• By The Financial District

Asian Shares Gain As Wall Street Somewhat Recovers

Asian stocks rose on Thursday, June 16, 2022, after the Federal Reserve raised its key interest rate by three-quarters of a point and signaled more rate hikes were on the way to combat inflation, according to Yuri Kageyama of the Associated Press (AP).

Photo Insert: Some of the Wall Street gains were the first in six days.



Wall Street rose on Wednesday following the Fed's hike, the largest since 1994, as investors took heart from Chair Jerome Powell's comments suggesting future rate hikes may be more gradual.


The larger-than-usual rate increase had been predicted for weeks. Starting Thursday, the Bank of Japan will hold a two-day policy meeting. Given the yen's weakness as a result of US rate hikes and Japan's ultra-low interest rates, the Japanese central bank is under pressure to act.



In anticipation of higher yields from dollar-denominated holdings, investors have been selling yen and buying dollars. Japanese politicians and the head of the central bank have expressed concern about the yen's decline, but no drastic policy changes are expected.


The US dollar rose to 134.56 Japanese yen early Thursday, up from 133.82 yen. It recently reached a high of 135 yen, the highest level in 20 years. The euro is now worth $1.0438, down from $1.0447. The Nikkei 225 index of Japan rose 1.8 percent in morning trading to 26,793.19. The S&P/ASX 200 index in Australia rose 0.4 percent to 6,627.50.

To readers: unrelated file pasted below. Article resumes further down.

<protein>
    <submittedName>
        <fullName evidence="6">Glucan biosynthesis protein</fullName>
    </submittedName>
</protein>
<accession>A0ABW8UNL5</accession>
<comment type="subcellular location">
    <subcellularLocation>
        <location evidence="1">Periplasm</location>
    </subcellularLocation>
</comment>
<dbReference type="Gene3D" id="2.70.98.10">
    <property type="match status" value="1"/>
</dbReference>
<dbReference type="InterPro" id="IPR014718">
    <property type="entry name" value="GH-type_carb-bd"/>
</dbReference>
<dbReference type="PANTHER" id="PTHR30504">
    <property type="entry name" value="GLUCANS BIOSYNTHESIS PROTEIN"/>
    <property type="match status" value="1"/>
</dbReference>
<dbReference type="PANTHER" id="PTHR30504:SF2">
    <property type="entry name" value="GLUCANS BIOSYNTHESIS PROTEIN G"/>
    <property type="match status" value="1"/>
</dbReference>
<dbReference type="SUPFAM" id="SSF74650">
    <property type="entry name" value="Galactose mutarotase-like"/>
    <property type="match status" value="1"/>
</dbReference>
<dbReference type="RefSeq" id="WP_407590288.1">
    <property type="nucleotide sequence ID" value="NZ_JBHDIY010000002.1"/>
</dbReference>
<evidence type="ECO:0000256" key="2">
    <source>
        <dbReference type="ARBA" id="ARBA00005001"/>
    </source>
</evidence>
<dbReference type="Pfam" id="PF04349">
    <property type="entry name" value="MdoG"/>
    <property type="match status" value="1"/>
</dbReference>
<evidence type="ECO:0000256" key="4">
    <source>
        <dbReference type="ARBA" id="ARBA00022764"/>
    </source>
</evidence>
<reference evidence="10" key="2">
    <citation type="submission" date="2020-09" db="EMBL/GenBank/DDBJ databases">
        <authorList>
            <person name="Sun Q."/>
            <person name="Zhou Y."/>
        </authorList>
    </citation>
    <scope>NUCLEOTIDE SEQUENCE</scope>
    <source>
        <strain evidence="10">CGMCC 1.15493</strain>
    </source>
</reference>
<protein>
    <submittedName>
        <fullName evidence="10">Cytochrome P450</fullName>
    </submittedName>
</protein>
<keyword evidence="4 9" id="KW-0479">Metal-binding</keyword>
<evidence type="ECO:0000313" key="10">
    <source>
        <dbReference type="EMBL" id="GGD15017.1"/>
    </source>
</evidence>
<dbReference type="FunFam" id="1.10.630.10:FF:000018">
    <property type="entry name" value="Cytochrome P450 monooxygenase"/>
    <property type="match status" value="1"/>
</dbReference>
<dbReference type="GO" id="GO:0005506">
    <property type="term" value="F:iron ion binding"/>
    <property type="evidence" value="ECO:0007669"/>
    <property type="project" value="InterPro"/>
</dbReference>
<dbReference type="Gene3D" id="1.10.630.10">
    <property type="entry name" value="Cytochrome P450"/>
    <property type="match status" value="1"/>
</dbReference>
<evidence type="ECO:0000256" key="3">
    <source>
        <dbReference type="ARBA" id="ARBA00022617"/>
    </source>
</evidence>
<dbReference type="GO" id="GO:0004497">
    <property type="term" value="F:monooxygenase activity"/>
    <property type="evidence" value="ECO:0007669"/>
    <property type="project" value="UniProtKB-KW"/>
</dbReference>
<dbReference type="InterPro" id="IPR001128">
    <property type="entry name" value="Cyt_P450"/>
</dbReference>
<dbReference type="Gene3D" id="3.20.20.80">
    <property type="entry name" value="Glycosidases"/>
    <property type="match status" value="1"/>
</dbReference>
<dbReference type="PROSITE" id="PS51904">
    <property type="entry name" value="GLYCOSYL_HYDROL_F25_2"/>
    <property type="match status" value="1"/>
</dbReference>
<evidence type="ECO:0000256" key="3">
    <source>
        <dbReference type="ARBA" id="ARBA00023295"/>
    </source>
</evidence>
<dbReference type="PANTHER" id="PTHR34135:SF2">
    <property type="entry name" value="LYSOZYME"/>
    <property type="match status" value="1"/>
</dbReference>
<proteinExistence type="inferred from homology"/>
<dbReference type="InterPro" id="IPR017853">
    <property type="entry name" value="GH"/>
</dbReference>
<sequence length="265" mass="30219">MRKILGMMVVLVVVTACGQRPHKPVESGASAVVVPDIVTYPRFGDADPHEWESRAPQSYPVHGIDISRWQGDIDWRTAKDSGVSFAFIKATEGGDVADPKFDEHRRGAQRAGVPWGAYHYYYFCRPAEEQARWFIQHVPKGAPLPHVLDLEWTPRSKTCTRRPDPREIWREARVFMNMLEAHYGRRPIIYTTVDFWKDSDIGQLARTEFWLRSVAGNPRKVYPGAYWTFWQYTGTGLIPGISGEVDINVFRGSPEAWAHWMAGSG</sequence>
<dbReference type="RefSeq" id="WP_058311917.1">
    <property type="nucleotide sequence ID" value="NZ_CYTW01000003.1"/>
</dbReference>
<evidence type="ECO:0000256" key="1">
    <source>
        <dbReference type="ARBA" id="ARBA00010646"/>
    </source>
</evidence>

All the news: Business man in suit and tie smiling and reading a newspaper near the financial district.

The Kospi in South Korea rose 1.2 percent to 2,476.61. The Hang Seng in Hong Kong fell 0.6 percent to 21,178.90, while the Shanghai Composite lost earlier gains to fall 0.1 percent to 3,301.89.


On Wall Street, the S&P 500 rose 1.5 percent to 3,789.99 after a roller-coaster trading session immediately following the Fed's latest move. Treasury yields fell in the bond market after Powell hinted at smaller rate hikes later this year.


Market & economy: Market economist in suit and tie reading reports and analysing charts in the office located in the financial district.

Earlier this week, yields rose to their highest level in more than a decade on expectations of a more aggressive Fed. The two-year Treasury yield fell to 3.21 percent from 3.45 percent late Tuesday, with the biggest drop occurring after Powell stated that 0.75 percentage point rate hikes would be rare. The 10-year Treasury yield fell to 3.34 percent from 3.48 percent.


The Dow Jones Industrial Average fluctuated between gains and losses before finishing 1% higher at 30,668.53. The Nasdaq composite increased by 2.5 percent to 11,099.15. The S&P 500 entered a bear market earlier this week, and the gain on Wednesday was its first in six days.



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